Family


It’s been an epic year for our little Kamin family.  Baby girl has grown by leaps and bounds. We switched to one income. Almost a year ago my father was diagnosed with kidney cancer and underwent two incredibly invasive surgeries, all while unsure if the c-word would win the battle anyway.  The circumstances and ensuing emotions, both new ones and those from stowaway baggage, have been exhausting.  I don’t have a lot to say about it yet, but a nap sounds wonderful.  🙂

Here are a few of the gifts in our lives that keep us afloat:

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Seriously.  These macaroons are quite the picker-upper.

Seriously. These macaroons are quite the picker-upper.

We are so grateful for the sustaining fellowship we’ve experienced through our faith, family, and community this past year.  It gives us great hope for the future.

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My little Isla,
This is my first attempt at writing anything since you were born. It will be sketchy and clumsy. But that’s not because of you. You’ve been a welcome distraction from the fact that I was already seriously struggling to write. I think I posted six times last year total, and most of them were with a lot of stress and hesitation. But your dad kicked me out of the house this morning with my lap top and a free latte card, so here I am. It’s not that there’s nothing to write about. On the contrary, your birth is probably the biggest event in my life. That and marrying your dad, but birth is far more dramatic than a wedding (assuming everyone crucial shows up).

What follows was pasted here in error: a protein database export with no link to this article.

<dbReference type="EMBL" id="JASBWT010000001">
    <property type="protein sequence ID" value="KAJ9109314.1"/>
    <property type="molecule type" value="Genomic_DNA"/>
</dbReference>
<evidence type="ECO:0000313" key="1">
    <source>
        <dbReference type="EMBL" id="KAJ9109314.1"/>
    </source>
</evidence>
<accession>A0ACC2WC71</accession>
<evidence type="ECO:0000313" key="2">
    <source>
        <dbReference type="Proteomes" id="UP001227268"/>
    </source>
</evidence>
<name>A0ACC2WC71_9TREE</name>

There are several babies here and so I’m distracted and missing you already. Maybe especially because you were still sleeping when I left. There’s also a table of older men and that makes me weepy right off the bat. Old friendships. Vulnerability. Babies. Seriously beautiful stuff at the coffee shop this morning. Also some pretty impressive beards – so while I’m happy to be here, part of me wishes you and your dad were here to share it. 🙂

I haven’t told you this yet, but I spent many years being scared to death of motherhood. Personal issues, fears of screwing the whole thing up, awareness of my own selfishness all made me hesitant. (Not to mention actually giving birth!) And I’ve come to believe American culture contributes to those things by obsessing about the value of autonomy for adults and also of a perfect childhood for kids. But here’s the thing: I was so, so wrong. I love you and I don’t have to try. I want to take care of you and I don’t have to force myself. You are beautiful and interesting and I don’t have to talk myself into seeing it. I hope you experience it someday – knowing that love can be so powerful and one-sided is a great boon to my understanding of the love from God. And of the love he hopes to see in all his people for each other.

When I fell in love with your dad, it happened very quickly, and then more slowly, and over again. Choosing to love someone comes with starts and stops and decisions and fears, but not so with parenthood. There are no hesitations or issues of requiting. You are my family and I love you. Just like that. Blown out diapers don’t change that. Trouble sleeping, refusing to eat when you desperately need it, the stuff of babyhood – none of it closes my heart to you. If anything it opens it more and pulls at its strings as I wish I could fix it all. And I know that will continue as you grow and change. I am no longer afraid of anything compromising my desire to give of myself for your sake, and I will always be grateful for that discovery.